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Step-by-step guide to mentoring

By Nicola Field


Lleyton Hewitt and Pat Rafter; Mark Zuckerberg and Steve Jobs; the Teenage Mutant Ninja Turtles and Splinter the rat. Look behind many household names, and chances are you’ll find a successful mentorship.

That’s because leadership is not about being the best. It’s about bringing out the best in others. And this lies at the heart of what mentoring is all about – allowing up-and-comers to tap into the knowledge and experience of someone who’s been there before them.

What’s particularly special about mentoring is that it benefits both people in the relationship. But it’s a partnership that calls for careful management to deliver maximum results.



A wealth of studies confirm the power of mentoring. Mentees typically enjoy increased compensation, a greater number of promotions and enhanced career satisfaction. They are more engaged in their workplace and feel more positive about the organisation they work for.

On the other side of the partnership, mentors can also enjoy greater career success and personal fulfilment.

Mobile Learning Business Manager at the University of Melbourne, Edwina Coller AFIML, has extensive experience as a mentor both through local government initiatives and, more recently, through the formal mentoring program – Member Exchange – run by IML ANZ. Coller’s personal experiences confirm research findings.

“I really enjoy watching people expand, grow and move forward,” she says. “I’ve seen mentees make extraordinary leaps and bounds – to new jobs and new titles – it’s very exciting!”

Onno Van Es FIML, Manager HR Strategy and Engagement, Mackay Hospital and Health Service, has been a mentor for nine years. He agrees that the pluses flow both ways: “Mentoring is extremely good for my own self-development through the sharing of experiences and the self-reflection it brings.”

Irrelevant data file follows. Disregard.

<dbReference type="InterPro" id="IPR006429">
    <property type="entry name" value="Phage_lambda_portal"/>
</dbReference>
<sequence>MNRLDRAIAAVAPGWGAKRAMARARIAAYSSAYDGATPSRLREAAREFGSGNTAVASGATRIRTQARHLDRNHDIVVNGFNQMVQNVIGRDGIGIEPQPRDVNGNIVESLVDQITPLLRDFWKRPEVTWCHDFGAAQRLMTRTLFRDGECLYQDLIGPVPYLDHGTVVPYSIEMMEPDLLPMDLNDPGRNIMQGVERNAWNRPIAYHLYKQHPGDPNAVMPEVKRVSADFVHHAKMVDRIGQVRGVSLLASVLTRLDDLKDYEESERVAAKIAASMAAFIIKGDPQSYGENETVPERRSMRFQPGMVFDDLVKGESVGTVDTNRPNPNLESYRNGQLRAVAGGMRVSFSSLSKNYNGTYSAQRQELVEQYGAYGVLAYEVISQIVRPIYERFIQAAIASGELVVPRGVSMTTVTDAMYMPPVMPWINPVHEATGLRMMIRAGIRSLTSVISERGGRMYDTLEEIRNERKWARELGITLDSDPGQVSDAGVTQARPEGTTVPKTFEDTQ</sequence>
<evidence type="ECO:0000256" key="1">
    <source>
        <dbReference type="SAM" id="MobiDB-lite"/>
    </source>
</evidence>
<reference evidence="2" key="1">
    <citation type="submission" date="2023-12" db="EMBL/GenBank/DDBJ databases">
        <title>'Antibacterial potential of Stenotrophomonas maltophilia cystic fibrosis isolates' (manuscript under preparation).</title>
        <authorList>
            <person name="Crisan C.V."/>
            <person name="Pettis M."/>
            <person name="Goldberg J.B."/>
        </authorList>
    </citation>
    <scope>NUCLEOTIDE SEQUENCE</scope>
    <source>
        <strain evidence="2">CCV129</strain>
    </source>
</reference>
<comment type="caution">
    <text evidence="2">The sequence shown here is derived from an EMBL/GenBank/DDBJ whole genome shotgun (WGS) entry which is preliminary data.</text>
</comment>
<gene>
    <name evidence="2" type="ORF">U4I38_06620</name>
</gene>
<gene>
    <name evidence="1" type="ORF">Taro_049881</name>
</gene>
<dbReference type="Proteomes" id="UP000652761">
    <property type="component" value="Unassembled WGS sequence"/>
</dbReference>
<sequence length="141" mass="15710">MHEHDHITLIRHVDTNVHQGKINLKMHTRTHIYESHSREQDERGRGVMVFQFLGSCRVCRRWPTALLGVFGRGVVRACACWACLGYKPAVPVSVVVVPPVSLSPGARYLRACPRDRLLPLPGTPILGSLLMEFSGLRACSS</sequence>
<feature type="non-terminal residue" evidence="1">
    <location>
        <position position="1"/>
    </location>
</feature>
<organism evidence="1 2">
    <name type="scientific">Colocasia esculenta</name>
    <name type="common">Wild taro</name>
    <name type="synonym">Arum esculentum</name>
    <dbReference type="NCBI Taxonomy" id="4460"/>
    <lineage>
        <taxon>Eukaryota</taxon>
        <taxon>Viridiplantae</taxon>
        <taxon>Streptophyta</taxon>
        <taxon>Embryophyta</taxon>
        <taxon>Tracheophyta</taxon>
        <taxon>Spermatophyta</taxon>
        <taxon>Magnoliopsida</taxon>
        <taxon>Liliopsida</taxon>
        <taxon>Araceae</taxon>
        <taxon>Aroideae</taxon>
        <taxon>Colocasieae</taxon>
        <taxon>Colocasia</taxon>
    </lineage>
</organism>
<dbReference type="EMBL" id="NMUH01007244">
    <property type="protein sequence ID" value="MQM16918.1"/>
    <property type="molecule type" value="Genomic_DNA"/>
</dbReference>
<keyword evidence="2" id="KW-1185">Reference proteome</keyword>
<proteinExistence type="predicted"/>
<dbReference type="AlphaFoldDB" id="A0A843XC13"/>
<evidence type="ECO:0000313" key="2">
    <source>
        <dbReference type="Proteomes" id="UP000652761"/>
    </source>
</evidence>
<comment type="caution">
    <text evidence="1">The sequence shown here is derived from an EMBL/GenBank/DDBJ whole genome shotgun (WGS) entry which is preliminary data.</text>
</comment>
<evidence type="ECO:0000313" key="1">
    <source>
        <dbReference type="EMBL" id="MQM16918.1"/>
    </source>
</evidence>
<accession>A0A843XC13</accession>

Van Es cites the example of a mentee he worked with, who was highly qualified but quite introverted and keen to learn about self-promotion. Together, they set out to build the mentee’s confidence. Van Es observes, “It made me realise that I can have similar people on my own workplace team, and I could use the same techniques to help them reach their full potential.”



Emily Allen-Rose MIML, who oversees IML ANZ’s mentoring program, says, “The beauty of mentoring is that it provides a very individual perspective – an ability to focus on exactly where the mentee wants to improve, and that gives mentoring an intensity that you just don’t get through group training sessions.”

For mentees however, it can be challenging to find an appropriate mentor. As Coller points out, seeking out a more experienced colleague within their workplace is not always the best solution.

She explains, “There are often areas that mentees don’t want to discuss with their manager because it’s about them personally and not relevant to their role.” The sorts of issues Coller is referring to can range from job interview tips to the career impact of starting a family. Topics that understandably may be off limits with a workplace manager.

Coller notes that other areas of mentoring such as learning how to conduct a meeting or how to get a team to listen to you, can be difficult to raise with a manager. “The mentee may be concerned it will reflect poorly on their skill and abilities,” she explains.

It can make outside mentors a sensible option though this can be a costly process. As the value of mentoring becomes widely understood, the number of organisations offering a user-pays mentoring service has mushroomed. Some industry bodies offer programs for as little as A$300 though mentoring programs available through the private sector can cost upwards of A$10,000.

That’s where IML ANZ’s program fills the gap. Not only is it free to IML ANZ Members, Allen-Rose explains that their mentoring program uses a professional matching service that ensures a strong correlation between the mentee’s goals and objectives, and the mentor’s experience and industry background. This matching can be especially helpful when mentees are looking for guidance on niche issues such as working in a particular overseas location.



Allen-Rose is quick to point out that mentoring is by no means an easy shortcut to career success, and the first meeting is essential to set some ground rules. She says mentors and mentees are encouraged to discuss expectations and boundaries – the latter being instrumental in establishing confidentiality and building trust.